Movie posters introduce titles and characters, helping you get a feel for what the movie is about. Business websites explain products and services, establishing reputation and branding.
Properly executed graphic design means successfully sharing a message, so it’s no wonder design has a lot in common with successful lead nurturing.
When done correctly, lead nurturing helps you introduce key players in your business, pitch products and services, and give people an idea of what it would be like to hire you or buy from you. In different ways, each of those things may lead someone to become a customer.
Let’s dive into a few basic design principles and how they relate to successful lead nurturing.
Think about visual assets you see regularly. Whether it’s a poster, website, or invitation, you probably notice common elements throughout. This often occurs through the use of colors and fonts. Such consistency helps tie elements together and makes a design feel cohesive.
As you work to build trust as you nurture leads, repetition matters too. Keep following through. Always reply to messages in a timely manner. Use an appropriate tone in every message you send. Build a reputation as someone who can always be counted on.
So if it takes 18 calls, you can imagine that it still takes a handful of texts to make an impact. Continual outreach matters, and once contact has been made, follow-up remains incredibly important as you work to consistently offer the same level and quality of service.
And it helps maintain branding
Repetition really comes into play when trying to keep messaging on brand. It doesn’t matter if the person designing something has a favorite color or favorite font. If it doesn’t reflect the brand and message they need to convey, their design shouldn’t utilize it.
Just like a franchise wants every customer experience to be of the same quality no matter the location, that should apply to their communication as well. Ensuring this, however, comes with significant challenges.
That means everyone who texts leads at a business should use certain language and a specified tone. If you have a team of people nurturing leads, for example, you need to clearly outline steps to ensure everyone’s message remain aligned with the brand and business goals.
Such guidelines may include:
- Language and tone specifications that help maintain the voice of the business, whether that be formal or casual
- Frequency limits so people get the right number of messages
- Time restrictions that ensure messages aren’t sent at odd times of the day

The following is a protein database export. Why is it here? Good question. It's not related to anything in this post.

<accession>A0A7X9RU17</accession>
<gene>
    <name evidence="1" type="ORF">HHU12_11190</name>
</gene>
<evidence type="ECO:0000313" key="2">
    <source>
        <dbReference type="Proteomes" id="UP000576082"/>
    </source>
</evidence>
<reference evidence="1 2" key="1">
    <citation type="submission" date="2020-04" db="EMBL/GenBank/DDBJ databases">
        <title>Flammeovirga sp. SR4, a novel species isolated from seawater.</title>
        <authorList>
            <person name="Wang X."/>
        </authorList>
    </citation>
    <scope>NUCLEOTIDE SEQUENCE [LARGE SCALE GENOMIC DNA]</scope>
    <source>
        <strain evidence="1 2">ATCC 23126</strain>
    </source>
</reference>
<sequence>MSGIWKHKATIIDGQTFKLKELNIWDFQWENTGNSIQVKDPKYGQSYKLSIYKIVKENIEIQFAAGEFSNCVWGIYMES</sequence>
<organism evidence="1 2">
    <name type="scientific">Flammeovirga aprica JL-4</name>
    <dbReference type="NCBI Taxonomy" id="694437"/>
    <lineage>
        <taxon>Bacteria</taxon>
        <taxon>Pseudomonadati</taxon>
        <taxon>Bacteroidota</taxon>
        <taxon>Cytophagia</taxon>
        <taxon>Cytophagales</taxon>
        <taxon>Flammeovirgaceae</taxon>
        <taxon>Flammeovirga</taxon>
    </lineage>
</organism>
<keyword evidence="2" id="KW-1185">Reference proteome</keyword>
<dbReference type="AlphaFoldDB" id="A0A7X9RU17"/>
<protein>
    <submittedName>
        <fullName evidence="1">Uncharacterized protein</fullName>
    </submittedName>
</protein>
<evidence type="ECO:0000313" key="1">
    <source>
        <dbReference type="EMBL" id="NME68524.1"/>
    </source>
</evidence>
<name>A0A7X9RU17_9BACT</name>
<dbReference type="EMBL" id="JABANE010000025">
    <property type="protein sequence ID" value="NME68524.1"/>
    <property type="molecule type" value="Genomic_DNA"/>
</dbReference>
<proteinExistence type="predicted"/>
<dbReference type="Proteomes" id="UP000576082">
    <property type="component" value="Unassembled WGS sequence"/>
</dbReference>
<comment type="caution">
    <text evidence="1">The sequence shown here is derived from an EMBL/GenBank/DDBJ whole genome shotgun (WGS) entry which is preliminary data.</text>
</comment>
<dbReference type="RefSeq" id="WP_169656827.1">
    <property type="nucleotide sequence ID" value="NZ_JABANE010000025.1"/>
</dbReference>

- Message templates that help start and continue conversations
In particular, providing example messages and templates for lead nurturing goes a long way. Doing so increases the chances that leads will receive important information about your business at key times. When you give your team messaging templates, they can fill edit them to suit their own style while still reflecting the brand.
Contrast keeps things fresh
As important as repetition is, nothing stands out without contrast. Thinking about simple color choices explains this well.
A black T-shirt with black writing makes a certain aesthetic statement, but it definitely doesn’t stand out. White lettering on a black shirt obviously has a different effect.
Or think about a black and white sign that suddenly includes red lettering. You pay attention to what’s written in red! When everything in a design looks the same, we glance over or ignore it.
Contrast helps you make a point, and there’s a few ways to exercise contrast when nurturing leads.
First, every message to every lead should not be the same. Sales professionals should do everything they can to customize and personalize messages. This means pulling in information from a CRM or keeping diligent notes about people’s requests and interests in the business.
Second, all the messages someone sends to a single lead shouldn’t sound like a robot wrote them. A real human person wrote them. Don’t let yourself or others rely too heavily on templates.
Yes, templates are great – and Skipio provides templated messaging campaigns to users – but use them as a starting point. A template helps your team start with the same tone or voice. Then, each of the people nurturing leads should personalize the template to work for them and the specific people they’re contacting.
Readability is all that really matters
Eye-catching designs are great! But only if they clearly communicate the intended information.
If people literally can’t look at a poster because it’s too busy, blurry, or confusing, it really doesn’t matter the reason someone created it. All of us have probably received an invitation to an event and wondered when and where it’s actually happening. When we obscure key information, we do others a disservice.
Similarly, it doesn’t matter how good your product is or the deal you’re offering someone if the message is too long, riddled with errors, irrelevant to the recipient, etc.
Make it clear from the very first text you send a lead who you are and why you’re texting them. Use clear and concise language no matter the stage of the process and you’ll more likely execute successful lead nurturing.
While this post alone won’t make you a design expert or a lead nurturing pro, hopefully you gained a new perspective on how to optimize your lead nurturing.